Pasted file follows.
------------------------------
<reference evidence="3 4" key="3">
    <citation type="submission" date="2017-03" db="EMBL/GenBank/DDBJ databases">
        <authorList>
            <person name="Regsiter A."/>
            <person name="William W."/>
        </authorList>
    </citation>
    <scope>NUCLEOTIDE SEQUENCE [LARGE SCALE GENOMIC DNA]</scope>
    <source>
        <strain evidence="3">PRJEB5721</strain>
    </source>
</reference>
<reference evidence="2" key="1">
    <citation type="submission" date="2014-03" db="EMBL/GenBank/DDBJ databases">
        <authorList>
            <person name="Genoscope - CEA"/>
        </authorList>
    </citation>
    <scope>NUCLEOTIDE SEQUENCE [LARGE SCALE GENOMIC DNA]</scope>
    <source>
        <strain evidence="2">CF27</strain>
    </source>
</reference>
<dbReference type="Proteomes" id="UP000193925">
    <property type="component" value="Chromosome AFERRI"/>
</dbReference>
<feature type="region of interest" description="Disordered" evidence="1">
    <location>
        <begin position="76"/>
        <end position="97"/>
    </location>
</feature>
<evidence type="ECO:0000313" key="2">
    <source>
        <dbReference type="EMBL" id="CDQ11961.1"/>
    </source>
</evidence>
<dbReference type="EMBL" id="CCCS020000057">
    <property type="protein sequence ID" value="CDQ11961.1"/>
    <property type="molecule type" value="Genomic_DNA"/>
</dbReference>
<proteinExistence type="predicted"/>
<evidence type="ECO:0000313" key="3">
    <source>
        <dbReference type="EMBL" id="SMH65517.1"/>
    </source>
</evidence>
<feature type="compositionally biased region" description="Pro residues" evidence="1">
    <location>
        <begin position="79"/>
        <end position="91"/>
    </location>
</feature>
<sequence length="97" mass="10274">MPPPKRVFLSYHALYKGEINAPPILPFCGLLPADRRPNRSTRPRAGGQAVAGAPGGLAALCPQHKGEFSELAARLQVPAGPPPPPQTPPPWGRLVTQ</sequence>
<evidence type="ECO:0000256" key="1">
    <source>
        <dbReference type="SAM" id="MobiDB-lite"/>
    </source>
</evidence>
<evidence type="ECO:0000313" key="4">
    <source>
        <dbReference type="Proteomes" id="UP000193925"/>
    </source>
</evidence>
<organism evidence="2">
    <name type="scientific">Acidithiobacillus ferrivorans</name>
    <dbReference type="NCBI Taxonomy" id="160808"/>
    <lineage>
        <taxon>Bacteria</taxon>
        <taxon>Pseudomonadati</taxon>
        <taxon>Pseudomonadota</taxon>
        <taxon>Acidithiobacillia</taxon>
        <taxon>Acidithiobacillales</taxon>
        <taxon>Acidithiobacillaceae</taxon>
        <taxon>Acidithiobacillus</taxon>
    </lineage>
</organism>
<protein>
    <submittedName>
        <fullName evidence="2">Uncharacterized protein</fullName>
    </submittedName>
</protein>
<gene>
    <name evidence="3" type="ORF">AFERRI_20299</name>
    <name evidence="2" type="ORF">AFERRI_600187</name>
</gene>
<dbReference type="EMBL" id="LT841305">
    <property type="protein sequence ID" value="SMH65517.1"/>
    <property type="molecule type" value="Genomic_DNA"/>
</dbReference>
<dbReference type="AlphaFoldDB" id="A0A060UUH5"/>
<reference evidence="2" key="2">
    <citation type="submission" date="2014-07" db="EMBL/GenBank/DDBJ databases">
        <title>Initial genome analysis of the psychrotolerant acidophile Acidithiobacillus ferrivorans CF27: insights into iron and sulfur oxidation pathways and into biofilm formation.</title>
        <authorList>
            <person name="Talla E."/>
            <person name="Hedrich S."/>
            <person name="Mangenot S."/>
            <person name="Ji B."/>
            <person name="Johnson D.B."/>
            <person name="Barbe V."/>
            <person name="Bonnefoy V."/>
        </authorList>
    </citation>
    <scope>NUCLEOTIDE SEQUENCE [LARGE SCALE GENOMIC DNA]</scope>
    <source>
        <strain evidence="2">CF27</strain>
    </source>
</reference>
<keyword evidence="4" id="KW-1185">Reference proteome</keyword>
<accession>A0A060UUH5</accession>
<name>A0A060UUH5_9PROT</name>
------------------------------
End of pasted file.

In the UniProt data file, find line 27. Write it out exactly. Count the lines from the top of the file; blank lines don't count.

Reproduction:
<feature type="region of interest" description="Disordered" evidence="1">